I guess it's half timing, and the other half's luck.

I have a horse to go visit tomorrow. It's one of those deals where you buy and move the horse in a matter of a few days, so we'll see what happens. Maybe this is fate helping me out? Or it will just be an amusing story of how I spent my lunch break to share with my coworkers. No way to know, I just have to go and meet the horse.

I bought a new bottle of antacid yesterday . . . .

Monday, August 9, 2010

If Wishes Were Horses . . .

So the first thing all of the horse shopping sites tell you to do is to make a couple lists. Must haves, nice to haves, and do not wants. Sounds pretty easy, but as soon as you start, it's amazing the things that start coming out. I don't want a lot of white, because Quick Silver can get expensive fast, don't want a gelding because sheath cleaning is disgusting, but then I don't want a mare because I usually don't get along with them . . .

By the time I was done, shopping was going to be easy. I didn't want anything.

Rationality has kicked in, and I've managed to get my list under control and start to figure out what kind of a horse I'm looking for.

Must haves:
- Be able to jump 3' fences, because I am not nearly grown up enough to be a dressage rider yet.
- Be able to handle some trail riding, because going in circles in the ring can drive anyone nuts after awhile.
- Have a sense of humor, cause any partner of mine is going to need it. Ask my husband.
- Honest and more than half a brain. These are very important when jumping.
- Have potential to go novice in eventing, because I'm crazy and like to jump things that don't fall down.
- Have some natural forward, because I'm not carrying a thousand pound animal around the ring. Kicking is not as much fun as it looks on cross country.

Nice to haves:
- Have potential to go training level in eventing. Just in case I go crazy and decide I need bigger jumps to panic over.
- Minimal white, because I've got a career and it's not keeping someone from turning yellow.
- Preference given to geldings because one half of the partnership dealing with PMS is more than enough.
- Not ginormous. I'm only 5'2", I do not need to look any more like a midget than necessary.

Do Not Wants:
- Rearing. Just NO.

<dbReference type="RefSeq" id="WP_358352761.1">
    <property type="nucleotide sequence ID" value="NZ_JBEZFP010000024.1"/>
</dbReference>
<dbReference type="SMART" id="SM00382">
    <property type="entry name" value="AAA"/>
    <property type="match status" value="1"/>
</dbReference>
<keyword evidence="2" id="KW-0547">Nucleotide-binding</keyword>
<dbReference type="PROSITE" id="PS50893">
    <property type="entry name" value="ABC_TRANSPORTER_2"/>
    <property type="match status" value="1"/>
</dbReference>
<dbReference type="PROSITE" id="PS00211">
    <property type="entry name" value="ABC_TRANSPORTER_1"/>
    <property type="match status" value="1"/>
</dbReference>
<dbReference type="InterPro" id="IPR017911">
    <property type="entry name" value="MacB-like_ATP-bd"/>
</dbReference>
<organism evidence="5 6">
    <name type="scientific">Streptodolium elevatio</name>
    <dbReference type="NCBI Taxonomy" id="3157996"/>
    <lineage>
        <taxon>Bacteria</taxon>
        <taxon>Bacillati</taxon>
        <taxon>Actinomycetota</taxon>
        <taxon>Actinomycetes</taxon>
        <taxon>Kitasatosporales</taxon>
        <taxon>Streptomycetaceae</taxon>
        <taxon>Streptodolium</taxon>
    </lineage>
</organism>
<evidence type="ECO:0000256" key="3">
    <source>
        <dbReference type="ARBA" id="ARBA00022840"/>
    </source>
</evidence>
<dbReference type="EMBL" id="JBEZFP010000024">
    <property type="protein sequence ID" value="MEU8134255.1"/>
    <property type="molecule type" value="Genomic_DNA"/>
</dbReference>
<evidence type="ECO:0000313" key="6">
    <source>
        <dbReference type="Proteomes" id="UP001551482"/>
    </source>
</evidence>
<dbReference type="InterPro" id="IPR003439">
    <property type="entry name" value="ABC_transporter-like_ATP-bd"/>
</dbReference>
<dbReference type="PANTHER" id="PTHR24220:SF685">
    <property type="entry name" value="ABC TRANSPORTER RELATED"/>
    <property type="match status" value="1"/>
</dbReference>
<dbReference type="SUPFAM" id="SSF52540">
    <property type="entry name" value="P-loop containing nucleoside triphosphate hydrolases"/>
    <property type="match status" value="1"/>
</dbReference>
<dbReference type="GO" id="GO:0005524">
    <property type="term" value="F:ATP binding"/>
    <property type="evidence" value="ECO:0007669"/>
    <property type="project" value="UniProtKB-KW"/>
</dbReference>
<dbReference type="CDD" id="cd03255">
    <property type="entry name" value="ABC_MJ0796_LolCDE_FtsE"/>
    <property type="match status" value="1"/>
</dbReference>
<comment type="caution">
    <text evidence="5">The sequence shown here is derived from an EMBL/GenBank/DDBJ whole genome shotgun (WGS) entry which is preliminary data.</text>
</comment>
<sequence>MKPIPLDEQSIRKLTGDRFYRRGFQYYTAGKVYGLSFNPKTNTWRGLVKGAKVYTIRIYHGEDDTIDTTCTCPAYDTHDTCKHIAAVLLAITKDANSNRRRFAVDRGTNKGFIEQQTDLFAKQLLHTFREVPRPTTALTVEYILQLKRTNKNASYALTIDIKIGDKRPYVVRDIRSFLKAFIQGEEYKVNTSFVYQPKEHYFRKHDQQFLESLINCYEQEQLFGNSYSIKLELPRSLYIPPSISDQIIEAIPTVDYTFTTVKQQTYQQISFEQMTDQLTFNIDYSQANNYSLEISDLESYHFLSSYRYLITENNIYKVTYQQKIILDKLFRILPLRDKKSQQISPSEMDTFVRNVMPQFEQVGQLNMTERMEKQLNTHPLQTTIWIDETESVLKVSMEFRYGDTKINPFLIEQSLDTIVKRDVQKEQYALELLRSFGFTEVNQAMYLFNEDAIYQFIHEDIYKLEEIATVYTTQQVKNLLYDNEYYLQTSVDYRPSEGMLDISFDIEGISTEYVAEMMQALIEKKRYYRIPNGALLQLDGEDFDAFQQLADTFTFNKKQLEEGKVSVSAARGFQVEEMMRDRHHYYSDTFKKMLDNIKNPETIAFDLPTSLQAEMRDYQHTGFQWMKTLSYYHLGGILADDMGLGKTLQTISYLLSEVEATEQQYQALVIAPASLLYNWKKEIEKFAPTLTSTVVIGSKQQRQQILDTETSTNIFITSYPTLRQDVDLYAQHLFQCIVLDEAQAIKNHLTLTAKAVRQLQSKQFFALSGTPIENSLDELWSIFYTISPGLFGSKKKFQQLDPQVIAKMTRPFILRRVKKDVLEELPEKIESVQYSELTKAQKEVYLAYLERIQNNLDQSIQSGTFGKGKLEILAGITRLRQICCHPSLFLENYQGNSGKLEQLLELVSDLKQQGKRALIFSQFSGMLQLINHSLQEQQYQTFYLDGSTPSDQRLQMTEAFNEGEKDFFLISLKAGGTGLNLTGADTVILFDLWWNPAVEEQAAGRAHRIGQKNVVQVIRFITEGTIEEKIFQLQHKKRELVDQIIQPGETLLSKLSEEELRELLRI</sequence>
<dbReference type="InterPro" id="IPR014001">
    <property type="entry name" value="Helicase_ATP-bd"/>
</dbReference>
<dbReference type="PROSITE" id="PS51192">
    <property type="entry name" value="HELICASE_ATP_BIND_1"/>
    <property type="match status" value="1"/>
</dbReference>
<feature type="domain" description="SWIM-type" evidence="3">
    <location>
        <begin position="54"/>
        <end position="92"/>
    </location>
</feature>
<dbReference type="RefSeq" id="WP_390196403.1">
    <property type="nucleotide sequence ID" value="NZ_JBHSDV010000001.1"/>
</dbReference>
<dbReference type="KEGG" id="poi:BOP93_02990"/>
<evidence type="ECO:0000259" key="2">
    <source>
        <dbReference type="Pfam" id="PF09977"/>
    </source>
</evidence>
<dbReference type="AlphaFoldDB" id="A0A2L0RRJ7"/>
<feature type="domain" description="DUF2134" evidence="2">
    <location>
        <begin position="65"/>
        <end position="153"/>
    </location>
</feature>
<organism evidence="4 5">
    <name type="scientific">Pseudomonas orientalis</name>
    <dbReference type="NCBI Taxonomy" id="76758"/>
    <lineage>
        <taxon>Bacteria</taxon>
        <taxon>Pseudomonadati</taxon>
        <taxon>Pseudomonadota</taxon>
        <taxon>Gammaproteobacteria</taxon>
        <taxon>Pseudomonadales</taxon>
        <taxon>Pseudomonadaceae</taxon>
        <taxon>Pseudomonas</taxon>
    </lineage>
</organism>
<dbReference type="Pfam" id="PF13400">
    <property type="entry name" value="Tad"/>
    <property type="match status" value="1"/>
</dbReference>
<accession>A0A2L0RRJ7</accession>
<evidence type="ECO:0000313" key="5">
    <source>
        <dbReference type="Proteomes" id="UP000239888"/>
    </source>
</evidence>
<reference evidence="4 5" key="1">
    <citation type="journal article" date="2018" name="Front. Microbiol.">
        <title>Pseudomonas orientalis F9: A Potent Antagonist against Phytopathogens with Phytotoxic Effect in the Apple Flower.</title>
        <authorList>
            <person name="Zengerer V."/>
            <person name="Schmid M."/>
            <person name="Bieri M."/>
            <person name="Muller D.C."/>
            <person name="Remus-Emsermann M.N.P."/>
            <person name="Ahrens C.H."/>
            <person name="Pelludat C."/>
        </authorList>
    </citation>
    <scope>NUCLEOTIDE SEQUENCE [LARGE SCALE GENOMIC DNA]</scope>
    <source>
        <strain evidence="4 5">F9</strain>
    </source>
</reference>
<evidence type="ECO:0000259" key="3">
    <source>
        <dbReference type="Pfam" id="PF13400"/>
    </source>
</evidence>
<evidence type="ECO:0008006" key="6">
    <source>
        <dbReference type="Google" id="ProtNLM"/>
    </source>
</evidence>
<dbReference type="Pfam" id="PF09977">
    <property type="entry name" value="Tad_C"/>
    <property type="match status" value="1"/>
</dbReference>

- Trailering issues. I don't think my trainer would be able to handle that.
- A dirty stop or a dirty buck. I don't bounce the way I used to.

It seems like a pretty reasonable list, but I'm already figuring out that it's a tall order. I'm probably going to end up with a 19 hand white mare, because that's exactly what I said I wasn't looking for. But hey, so long as she can drag me around cross country? I can buy Quick Silver in bulk.

Friday, August 6, 2010

Horse Shopping

There can be no two words more terrifying than 'horse shopping'. Especially when they sneak up on you.

I wasn't really shopping up until yesterday. Sure, I browse,, and, but everyone does that. You don't have to be seriously looking to do a bit of window shopping. But it looks like the partner I have been half-leasing isn't quite right, and it's time for someone new. Half-leasing in general doesn't really work for me (I'm a control freak, I'm okay with that), and before I knew it, the words were out of my mouth.

"I was thinking about buying."

Just like that, game on.

This will be the story of one adult amateur looking for the impossible: a reasonably priced prospect for low-level eventing that won't scare the pants off of me or land me in the dirt on a regular basis. Reasonably priced being the sticking point, since I wasn't planning on shopping until spring. Isn't fate funny that way? We are at day 1 of 'Project Find Catie a Horse'. I've already gone through a bottle of antacid.

This is why I bond well with thoroughbreds. I understand problems with ulcers and being nervous in new situations.

I know my Mr. (or Miss.) Right is out there. It's just a matter of how many times I'm going to have to look at the wrong one on the way. I hope my trainer has a better stomach for this stuff than me.